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Problem

The probability that a compnay's workforce has no accidents in a given month is $0.7$. The numbers of accidents from month to month are independent. What is the probability that the third month in a year is the first month that at least one accident occurs?

My confusion lies with the use of random variables.

  1. The answer is as simple as letting the random variable $X$ represent the month upon which at least one accident occurs and assuming that $X$~Geom. If we assign let $p=0.3$ represent the probability that an accident occurs in a month and $q=0.7$ is the probability that no accidents occur in the same month, then the solution to the problem when $X=3$ is $(0.7)^2(0.3)$.

  2. However, this is how I initally solved the problem. If we let $Y$ represent the number of accidents that occur in a given month, then the probability that at least one accident occurs on any given month is $\sum_{y=1}^\infty (0.3)^y = \frac{0.3}{0.7}.$ Now, let $\psi = \frac{0.3}{0.7}$ represent the probability that at least one accident occurs in a given month. Thus, if $X$ is the month number on which an accident occurs, then $X$~Geom. When $X=3$, we have

$$\psi*(1-\psi)^{3-1} = \frac{0.3}{0.7} * (0.7)^2 = (0.3)(0.7)$$

which is wrong.

QUESTIONS

  1. Why is that a single random variable in 1. can represent the month number on which at least one accident occurs without having to compute the probability that at least one accident occurs in the first place?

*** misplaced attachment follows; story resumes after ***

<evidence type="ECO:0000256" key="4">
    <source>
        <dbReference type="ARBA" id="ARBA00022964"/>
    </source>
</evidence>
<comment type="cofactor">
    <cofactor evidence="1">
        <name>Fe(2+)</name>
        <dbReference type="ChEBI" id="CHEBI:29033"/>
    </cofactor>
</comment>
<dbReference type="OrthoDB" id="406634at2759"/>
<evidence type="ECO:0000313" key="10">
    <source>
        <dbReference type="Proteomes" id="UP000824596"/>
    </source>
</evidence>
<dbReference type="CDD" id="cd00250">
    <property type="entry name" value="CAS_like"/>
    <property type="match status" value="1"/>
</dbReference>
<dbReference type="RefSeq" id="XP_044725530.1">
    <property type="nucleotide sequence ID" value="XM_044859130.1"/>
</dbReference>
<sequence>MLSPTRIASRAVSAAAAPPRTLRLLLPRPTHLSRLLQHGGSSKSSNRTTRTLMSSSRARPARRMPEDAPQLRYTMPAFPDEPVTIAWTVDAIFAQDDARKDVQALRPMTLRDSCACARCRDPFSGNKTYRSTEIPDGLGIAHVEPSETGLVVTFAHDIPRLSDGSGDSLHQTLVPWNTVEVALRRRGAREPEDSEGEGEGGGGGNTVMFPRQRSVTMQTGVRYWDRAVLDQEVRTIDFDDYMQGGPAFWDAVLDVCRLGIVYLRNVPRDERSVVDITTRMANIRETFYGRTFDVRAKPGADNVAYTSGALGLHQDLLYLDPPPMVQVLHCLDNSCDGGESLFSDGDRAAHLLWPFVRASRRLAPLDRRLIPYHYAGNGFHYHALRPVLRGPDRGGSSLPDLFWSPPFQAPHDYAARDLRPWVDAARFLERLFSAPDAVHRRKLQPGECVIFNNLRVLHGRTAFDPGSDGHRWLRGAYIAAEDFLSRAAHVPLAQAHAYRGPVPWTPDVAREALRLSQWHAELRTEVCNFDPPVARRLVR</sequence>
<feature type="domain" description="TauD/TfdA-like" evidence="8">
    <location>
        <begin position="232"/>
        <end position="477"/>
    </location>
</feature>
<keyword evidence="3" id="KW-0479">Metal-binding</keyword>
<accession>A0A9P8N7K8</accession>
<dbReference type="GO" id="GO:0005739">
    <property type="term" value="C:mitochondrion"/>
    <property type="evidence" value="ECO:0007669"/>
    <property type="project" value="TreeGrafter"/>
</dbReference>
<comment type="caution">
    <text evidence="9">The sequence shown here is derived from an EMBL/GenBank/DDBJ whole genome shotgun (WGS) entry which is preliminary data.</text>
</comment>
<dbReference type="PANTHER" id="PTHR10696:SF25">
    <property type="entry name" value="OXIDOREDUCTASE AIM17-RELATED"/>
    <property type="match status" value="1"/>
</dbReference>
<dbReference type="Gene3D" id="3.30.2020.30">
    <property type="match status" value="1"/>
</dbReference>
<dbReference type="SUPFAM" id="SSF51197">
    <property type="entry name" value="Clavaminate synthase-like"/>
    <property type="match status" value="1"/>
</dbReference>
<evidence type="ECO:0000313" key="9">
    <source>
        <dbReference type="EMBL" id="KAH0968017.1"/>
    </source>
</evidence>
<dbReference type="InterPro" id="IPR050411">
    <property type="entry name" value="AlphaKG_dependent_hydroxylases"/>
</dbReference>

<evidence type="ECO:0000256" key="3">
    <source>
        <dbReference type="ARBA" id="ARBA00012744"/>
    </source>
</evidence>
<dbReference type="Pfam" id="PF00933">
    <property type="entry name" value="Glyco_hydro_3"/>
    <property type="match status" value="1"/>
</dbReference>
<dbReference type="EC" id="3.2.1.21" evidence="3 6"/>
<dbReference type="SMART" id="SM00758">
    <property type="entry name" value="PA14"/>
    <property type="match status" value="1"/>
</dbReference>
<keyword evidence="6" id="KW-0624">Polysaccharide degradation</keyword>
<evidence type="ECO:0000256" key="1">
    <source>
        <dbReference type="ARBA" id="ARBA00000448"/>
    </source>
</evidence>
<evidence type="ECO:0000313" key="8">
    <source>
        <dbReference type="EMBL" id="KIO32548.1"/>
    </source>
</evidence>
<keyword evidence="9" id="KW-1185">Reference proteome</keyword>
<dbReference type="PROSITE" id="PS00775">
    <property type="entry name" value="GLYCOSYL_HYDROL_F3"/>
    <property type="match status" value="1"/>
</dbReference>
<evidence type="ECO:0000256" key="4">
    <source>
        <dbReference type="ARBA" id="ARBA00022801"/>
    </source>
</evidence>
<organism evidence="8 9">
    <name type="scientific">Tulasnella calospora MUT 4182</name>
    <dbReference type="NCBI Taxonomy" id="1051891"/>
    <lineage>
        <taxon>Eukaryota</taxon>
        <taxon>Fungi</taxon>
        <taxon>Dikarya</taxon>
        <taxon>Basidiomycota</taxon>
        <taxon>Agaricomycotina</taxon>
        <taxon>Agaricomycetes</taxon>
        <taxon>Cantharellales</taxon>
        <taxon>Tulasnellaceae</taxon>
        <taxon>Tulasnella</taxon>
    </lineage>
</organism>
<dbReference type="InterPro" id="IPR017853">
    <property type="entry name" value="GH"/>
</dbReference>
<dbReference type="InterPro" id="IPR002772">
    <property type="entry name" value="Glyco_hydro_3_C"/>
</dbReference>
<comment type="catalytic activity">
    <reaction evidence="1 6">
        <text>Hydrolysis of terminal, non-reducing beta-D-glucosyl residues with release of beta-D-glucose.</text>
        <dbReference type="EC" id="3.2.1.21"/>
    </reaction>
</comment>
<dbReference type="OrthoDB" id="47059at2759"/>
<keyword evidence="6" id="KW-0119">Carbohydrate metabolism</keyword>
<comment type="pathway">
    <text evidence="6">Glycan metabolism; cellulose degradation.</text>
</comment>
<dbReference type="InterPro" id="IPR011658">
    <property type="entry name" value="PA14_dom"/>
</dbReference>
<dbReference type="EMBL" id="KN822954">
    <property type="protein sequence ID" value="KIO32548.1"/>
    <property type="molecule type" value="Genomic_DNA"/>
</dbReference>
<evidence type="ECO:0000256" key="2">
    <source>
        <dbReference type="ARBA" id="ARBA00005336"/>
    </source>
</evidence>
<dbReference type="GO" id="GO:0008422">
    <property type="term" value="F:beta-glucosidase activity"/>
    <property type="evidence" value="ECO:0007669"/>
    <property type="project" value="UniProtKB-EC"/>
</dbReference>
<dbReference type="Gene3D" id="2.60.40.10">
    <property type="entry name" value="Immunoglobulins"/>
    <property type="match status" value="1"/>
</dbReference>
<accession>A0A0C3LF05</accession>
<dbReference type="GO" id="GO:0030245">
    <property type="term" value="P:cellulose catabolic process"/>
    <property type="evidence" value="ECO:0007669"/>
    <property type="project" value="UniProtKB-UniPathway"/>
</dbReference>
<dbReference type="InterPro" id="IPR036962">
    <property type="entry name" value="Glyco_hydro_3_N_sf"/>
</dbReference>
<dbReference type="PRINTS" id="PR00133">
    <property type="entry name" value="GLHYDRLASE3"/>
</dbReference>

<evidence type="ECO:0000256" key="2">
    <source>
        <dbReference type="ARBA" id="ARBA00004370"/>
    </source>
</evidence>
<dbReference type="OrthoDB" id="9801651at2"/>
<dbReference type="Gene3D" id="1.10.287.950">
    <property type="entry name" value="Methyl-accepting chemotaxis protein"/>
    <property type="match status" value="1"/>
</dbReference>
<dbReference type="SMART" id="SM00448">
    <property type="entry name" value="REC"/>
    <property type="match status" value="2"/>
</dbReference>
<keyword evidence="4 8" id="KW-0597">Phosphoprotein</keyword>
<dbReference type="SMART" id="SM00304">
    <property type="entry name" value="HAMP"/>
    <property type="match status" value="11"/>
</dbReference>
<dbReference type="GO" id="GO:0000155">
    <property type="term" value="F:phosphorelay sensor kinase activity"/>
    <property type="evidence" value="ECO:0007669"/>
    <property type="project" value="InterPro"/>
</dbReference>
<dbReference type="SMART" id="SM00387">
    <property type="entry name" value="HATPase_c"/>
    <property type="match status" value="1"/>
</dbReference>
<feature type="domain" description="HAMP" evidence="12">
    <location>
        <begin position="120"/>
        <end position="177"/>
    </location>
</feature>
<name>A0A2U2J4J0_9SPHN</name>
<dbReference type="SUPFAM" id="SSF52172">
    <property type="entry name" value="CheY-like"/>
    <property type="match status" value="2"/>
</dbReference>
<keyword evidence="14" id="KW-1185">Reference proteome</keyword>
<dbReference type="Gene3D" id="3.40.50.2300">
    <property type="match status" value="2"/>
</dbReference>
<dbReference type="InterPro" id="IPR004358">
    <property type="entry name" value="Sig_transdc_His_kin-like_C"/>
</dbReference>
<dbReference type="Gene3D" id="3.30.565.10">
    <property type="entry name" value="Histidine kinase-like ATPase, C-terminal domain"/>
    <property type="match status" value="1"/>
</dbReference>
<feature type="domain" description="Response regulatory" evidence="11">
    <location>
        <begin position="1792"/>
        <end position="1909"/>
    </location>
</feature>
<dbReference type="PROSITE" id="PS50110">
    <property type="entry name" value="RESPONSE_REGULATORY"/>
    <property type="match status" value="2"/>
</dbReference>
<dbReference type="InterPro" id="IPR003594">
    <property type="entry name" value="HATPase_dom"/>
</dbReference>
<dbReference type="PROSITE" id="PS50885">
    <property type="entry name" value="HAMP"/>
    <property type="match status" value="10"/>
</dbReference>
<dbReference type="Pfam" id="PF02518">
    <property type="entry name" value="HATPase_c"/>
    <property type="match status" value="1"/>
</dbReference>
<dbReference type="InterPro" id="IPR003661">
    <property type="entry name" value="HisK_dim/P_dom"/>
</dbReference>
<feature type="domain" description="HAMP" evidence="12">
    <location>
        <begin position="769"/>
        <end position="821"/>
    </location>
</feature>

2. Why doesn't my method in 2. work? It seems legitimate, because we are given the probability that an accident, i.e. ony one accident, occurs, so I went ahead and computed the probability that at least one accident happens, and then used that as my probability of success for the geometric distribution.

  3. How do you know when to use more than one random variable?

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According to me the problem in your second solution lies in calculation of probability of atleast one accident in a given month.

Prob(atleast one) is simply 1 - Prob(None) = 1 - 0.7 = 0.3

We cannot assume that probability of k accidents shall be (0.3)^k because there is no information about the distribution and independence of intra-month accidents.

With regards to when to use more than one random variables, it depends on the problem context. For example if we are given two labelled dice and we are asked to find the expected number of tosses till we get a (H,T) then the problem can be relatively easily visualized using two random variables instead of one.

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The key to this problem is noting that every month is independent. That means at the start of each year, the probability of getting an accident on the 3rd month is the same, regardless of what year it is. So what is the probability of getting into an accident on the third month of any given year?

\begin{align}P &= P(\text{no accident in first}) P(\text{no accident in second}) P(\text{accident in third}) \\&= (0.7)(0.7)(0.3) \end{align}

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